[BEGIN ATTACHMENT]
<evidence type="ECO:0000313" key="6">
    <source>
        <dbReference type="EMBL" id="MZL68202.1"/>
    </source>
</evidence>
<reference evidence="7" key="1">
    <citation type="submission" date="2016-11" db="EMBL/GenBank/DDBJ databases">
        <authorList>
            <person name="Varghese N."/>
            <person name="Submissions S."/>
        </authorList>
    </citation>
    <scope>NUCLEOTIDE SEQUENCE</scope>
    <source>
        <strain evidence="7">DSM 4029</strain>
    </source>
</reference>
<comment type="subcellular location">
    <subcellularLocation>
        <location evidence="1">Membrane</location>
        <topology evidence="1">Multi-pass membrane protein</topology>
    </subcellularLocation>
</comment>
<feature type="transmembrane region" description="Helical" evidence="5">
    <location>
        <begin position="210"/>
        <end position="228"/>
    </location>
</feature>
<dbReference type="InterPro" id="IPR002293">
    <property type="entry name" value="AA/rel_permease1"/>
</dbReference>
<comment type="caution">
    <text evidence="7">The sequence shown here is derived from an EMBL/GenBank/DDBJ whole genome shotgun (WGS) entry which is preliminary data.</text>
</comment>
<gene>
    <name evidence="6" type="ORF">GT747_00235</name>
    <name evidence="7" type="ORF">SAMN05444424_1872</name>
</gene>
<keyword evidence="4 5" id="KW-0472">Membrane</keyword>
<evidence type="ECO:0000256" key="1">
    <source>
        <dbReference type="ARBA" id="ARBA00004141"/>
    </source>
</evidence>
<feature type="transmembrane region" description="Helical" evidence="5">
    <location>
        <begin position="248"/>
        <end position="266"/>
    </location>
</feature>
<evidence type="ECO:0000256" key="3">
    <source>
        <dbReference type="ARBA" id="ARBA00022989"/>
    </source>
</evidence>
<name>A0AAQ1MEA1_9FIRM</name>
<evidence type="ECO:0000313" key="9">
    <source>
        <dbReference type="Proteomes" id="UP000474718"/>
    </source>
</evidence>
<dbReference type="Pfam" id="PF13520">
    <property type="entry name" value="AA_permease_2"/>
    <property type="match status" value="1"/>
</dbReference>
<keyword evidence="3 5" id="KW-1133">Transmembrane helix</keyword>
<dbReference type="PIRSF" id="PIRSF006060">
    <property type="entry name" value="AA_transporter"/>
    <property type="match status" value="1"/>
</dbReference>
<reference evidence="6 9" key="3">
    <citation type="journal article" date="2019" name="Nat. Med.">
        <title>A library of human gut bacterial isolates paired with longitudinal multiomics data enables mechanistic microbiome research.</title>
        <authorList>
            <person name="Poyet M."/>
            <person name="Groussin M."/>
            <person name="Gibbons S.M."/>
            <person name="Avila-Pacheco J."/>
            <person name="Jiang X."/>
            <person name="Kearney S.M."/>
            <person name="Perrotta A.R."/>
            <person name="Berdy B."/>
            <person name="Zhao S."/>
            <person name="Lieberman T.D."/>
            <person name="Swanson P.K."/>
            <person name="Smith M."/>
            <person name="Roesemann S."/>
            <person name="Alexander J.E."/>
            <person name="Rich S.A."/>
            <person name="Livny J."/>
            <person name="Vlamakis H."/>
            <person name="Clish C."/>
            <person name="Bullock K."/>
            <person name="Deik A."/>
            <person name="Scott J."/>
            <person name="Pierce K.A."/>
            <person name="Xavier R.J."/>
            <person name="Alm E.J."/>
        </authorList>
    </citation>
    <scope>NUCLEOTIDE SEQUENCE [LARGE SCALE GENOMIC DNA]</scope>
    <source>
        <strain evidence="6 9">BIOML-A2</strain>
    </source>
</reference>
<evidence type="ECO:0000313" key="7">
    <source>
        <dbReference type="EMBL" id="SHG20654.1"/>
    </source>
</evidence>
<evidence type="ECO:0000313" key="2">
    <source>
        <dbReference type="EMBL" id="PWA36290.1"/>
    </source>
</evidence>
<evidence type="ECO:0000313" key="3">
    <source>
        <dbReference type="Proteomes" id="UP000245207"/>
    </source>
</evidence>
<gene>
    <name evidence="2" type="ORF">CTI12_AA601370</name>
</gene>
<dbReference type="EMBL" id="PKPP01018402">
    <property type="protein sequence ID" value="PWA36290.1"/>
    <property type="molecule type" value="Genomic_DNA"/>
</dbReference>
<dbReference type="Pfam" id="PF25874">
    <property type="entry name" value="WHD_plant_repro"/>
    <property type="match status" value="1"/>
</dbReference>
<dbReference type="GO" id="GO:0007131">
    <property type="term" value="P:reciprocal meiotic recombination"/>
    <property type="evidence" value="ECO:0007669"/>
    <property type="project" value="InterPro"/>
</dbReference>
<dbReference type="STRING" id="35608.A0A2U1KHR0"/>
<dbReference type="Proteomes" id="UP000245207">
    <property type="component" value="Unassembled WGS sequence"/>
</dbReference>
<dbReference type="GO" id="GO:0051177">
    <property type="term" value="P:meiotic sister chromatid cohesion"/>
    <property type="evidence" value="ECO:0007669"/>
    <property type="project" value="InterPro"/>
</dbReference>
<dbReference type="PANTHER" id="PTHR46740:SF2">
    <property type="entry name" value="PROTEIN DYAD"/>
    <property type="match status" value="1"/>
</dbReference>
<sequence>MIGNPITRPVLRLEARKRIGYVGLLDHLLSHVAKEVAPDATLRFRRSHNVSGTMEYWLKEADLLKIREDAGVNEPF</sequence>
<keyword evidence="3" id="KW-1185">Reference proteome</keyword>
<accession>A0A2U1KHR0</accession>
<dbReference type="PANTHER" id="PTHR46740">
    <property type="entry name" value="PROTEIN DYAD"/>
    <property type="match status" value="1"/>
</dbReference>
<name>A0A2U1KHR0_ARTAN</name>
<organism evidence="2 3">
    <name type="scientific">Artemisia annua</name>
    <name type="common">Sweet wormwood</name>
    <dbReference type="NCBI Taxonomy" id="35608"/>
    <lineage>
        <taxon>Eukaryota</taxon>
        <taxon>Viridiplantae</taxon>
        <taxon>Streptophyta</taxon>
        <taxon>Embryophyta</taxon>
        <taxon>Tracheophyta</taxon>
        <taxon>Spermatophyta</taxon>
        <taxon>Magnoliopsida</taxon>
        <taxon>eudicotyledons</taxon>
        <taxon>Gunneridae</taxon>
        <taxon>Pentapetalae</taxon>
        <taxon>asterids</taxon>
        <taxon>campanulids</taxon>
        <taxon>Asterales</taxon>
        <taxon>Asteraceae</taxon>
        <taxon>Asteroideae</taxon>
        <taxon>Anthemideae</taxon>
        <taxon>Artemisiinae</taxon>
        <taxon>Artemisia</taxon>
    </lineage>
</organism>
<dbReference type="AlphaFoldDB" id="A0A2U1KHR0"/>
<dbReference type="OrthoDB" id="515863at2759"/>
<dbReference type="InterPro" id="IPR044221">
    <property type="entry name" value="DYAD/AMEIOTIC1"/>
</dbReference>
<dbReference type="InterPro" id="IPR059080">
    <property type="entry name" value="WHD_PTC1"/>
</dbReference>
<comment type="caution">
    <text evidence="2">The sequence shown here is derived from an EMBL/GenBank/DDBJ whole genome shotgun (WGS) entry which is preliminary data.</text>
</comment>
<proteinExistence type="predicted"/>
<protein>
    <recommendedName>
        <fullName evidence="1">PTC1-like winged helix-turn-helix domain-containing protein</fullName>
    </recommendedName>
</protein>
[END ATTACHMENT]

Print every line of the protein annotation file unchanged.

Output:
<evidence type="ECO:0000313" key="6">
    <source>
        <dbReference type="EMBL" id="MZL68202.1"/>
    </source>
</evidence>
<reference evidence="7" key="1">
    <citation type="submission" date="2016-11" db="EMBL/GenBank/DDBJ databases">
        <authorList>
            <person name="Varghese N."/>
            <person name="Submissions S."/>
        </authorList>
    </citation>
    <scope>NUCLEOTIDE SEQUENCE</scope>
    <source>
        <strain evidence="7">DSM 4029</strain>
    </source>
</reference>
<comment type="subcellular location">
    <subcellularLocation>
        <location evidence="1">Membrane</location>
        <topology evidence="1">Multi-pass membrane protein</topology>
    </subcellularLocation>
</comment>
<feature type="transmembrane region" description="Helical" evidence="5">
    <location>
        <begin position="210"/>
        <end position="228"/>
    </location>
</feature>
<dbReference type="InterPro" id="IPR002293">
    <property type="entry name" value="AA/rel_permease1"/>
</dbReference>
<comment type="caution">
    <text evidence="7">The sequence shown here is derived from an EMBL/GenBank/DDBJ whole genome shotgun (WGS) entry which is preliminary data.</text>
</comment>
<gene>
    <name evidence="6" type="ORF">GT747_00235</name>
    <name evidence="7" type="ORF">SAMN05444424_1872</name>
</gene>
<keyword evidence="4 5" id="KW-0472">Membrane</keyword>
<evidence type="ECO:0000256" key="1">
    <source>
        <dbReference type="ARBA" id="ARBA00004141"/>
    </source>
</evidence>
<feature type="transmembrane region" description="Helical" evidence="5">
    <location>
        <begin position="248"/>
        <end position="266"/>
    </location>
</feature>
<evidence type="ECO:0000256" key="3">
    <source>
        <dbReference type="ARBA" id="ARBA00022989"/>
    </source>
</evidence>
<name>A0AAQ1MEA1_9FIRM</name>
<evidence type="ECO:0000313" key="9">
    <source>
        <dbReference type="Proteomes" id="UP000474718"/>
    </source>
</evidence>
<dbReference type="Pfam" id="PF13520">
    <property type="entry name" value="AA_permease_2"/>
    <property type="match status" value="1"/>
</dbReference>
<keyword evidence="3 5" id="KW-1133">Transmembrane helix</keyword>
<dbReference type="PIRSF" id="PIRSF006060">
    <property type="entry name" value="AA_transporter"/>
    <property type="match status" value="1"/>
</dbReference>
<reference evidence="6 9" key="3">
    <citation type="journal article" date="2019" name="Nat. Med.">
        <title>A library of human gut bacterial isolates paired with longitudinal multiomics data enables mechanistic microbiome research.</title>
        <authorList>
            <person name="Poyet M."/>
            <person name="Groussin M."/>
            <person name="Gibbons S.M."/>
            <person name="Avila-Pacheco J."/>
            <person name="Jiang X."/>
            <person name="Kearney S.M."/>
            <person name="Perrotta A.R."/>
            <person name="Berdy B."/>
            <person name="Zhao S."/>
            <person name="Lieberman T.D."/>
            <person name="Swanson P.K."/>
            <person name="Smith M."/>
            <person name="Roesemann S."/>
            <person name="Alexander J.E."/>
            <person name="Rich S.A."/>
            <person name="Livny J."/>
            <person name="Vlamakis H."/>
            <person name="Clish C."/>
            <person name="Bullock K."/>
            <person name="Deik A."/>
            <person name="Scott J."/>
            <person name="Pierce K.A."/>
            <person name="Xavier R.J."/>
            <person name="Alm E.J."/>
        </authorList>
    </citation>
    <scope>NUCLEOTIDE SEQUENCE [LARGE SCALE GENOMIC DNA]</scope>
    <source>
        <strain evidence="6 9">BIOML-A2</strain>
    </source>
</reference>
<evidence type="ECO:0000313" key="7">
    <source>
        <dbReference type="EMBL" id="SHG20654.1"/>
    </source>
</evidence>
<evidence type="ECO:0000313" key="2">
    <source>
        <dbReference type="EMBL" id="PWA36290.1"/>
    </source>
</evidence>
<evidence type="ECO:0000313" key="3">
    <source>
        <dbReference type="Proteomes" id="UP000245207"/>
    </source>
</evidence>
<gene>
    <name evidence="2" type="ORF">CTI12_AA601370</name>
</gene>
<dbReference type="EMBL" id="PKPP01018402">
    <property type="protein sequence ID" value="PWA36290.1"/>
    <property type="molecule type" value="Genomic_DNA"/>
</dbReference>
<dbReference type="Pfam" id="PF25874">
    <property type="entry name" value="WHD_plant_repro"/>
    <property type="match status" value="1"/>
</dbReference>
<dbReference type="GO" id="GO:0007131">
    <property type="term" value="P:reciprocal meiotic recombination"/>
    <property type="evidence" value="ECO:0007669"/>
    <property type="project" value="InterPro"/>
</dbReference>
<dbReference type="STRING" id="35608.A0A2U1KHR0"/>
<dbReference type="Proteomes" id="UP000245207">
    <property type="component" value="Unassembled WGS sequence"/>
</dbReference>
<dbReference type="GO" id="GO:0051177">
    <property type="term" value="P:meiotic sister chromatid cohesion"/>
    <property type="evidence" value="ECO:0007669"/>
    <property type="project" value="InterPro"/>
</dbReference>
<dbReference type="PANTHER" id="PTHR46740:SF2">
    <property type="entry name" value="PROTEIN DYAD"/>
    <property type="match status" value="1"/>
</dbReference>
<sequence>MIGNPITRPVLRLEARKRIGYVGLLDHLLSHVAKEVAPDATLRFRRSHNVSGTMEYWLKEADLLKIREDAGVNEPF</sequence>
<keyword evidence="3" id="KW-1185">Reference proteome</keyword>
<accession>A0A2U1KHR0</accession>
<dbReference type="PANTHER" id="PTHR46740">
    <property type="entry name" value="PROTEIN DYAD"/>
    <property type="match status" value="1"/>
</dbReference>
<name>A0A2U1KHR0_ARTAN</name>
<organism evidence="2 3">
    <name type="scientific">Artemisia annua</name>
    <name type="common">Sweet wormwood</name>
    <dbReference type="NCBI Taxonomy" id="35608"/>
    <lineage>
        <taxon>Eukaryota</taxon>
        <taxon>Viridiplantae</taxon>
        <taxon>Streptophyta</taxon>
        <taxon>Embryophyta</taxon>
        <taxon>Tracheophyta</taxon>
        <taxon>Spermatophyta</taxon>
        <taxon>Magnoliopsida</taxon>
        <taxon>eudicotyledons</taxon>
        <taxon>Gunneridae</taxon>
        <taxon>Pentapetalae</taxon>
        <taxon>asterids</taxon>
        <taxon>campanulids</taxon>
        <taxon>Asterales</taxon>
        <taxon>Asteraceae</taxon>
        <taxon>Asteroideae</taxon>
        <taxon>Anthemideae</taxon>
        <taxon>Artemisiinae</taxon>
        <taxon>Artemisia</taxon>
    </lineage>
</organism>
<dbReference type="AlphaFoldDB" id="A0A2U1KHR0"/>
<dbReference type="OrthoDB" id="515863at2759"/>
<dbReference type="InterPro" id="IPR044221">
    <property type="entry name" value="DYAD/AMEIOTIC1"/>
</dbReference>
<dbReference type="InterPro" id="IPR059080">
    <property type="entry name" value="WHD_PTC1"/>
</dbReference>
<comment type="caution">
    <text evidence="2">The sequence shown here is derived from an EMBL/GenBank/DDBJ whole genome shotgun (WGS) entry which is preliminary data.</text>
</comment>
<proteinExistence type="predicted"/>
<protein>
    <recommendedName>
        <fullName evidence="1">PTC1-like winged helix-turn-helix domain-containing protein</fullName>
    </recommendedName>
</protein>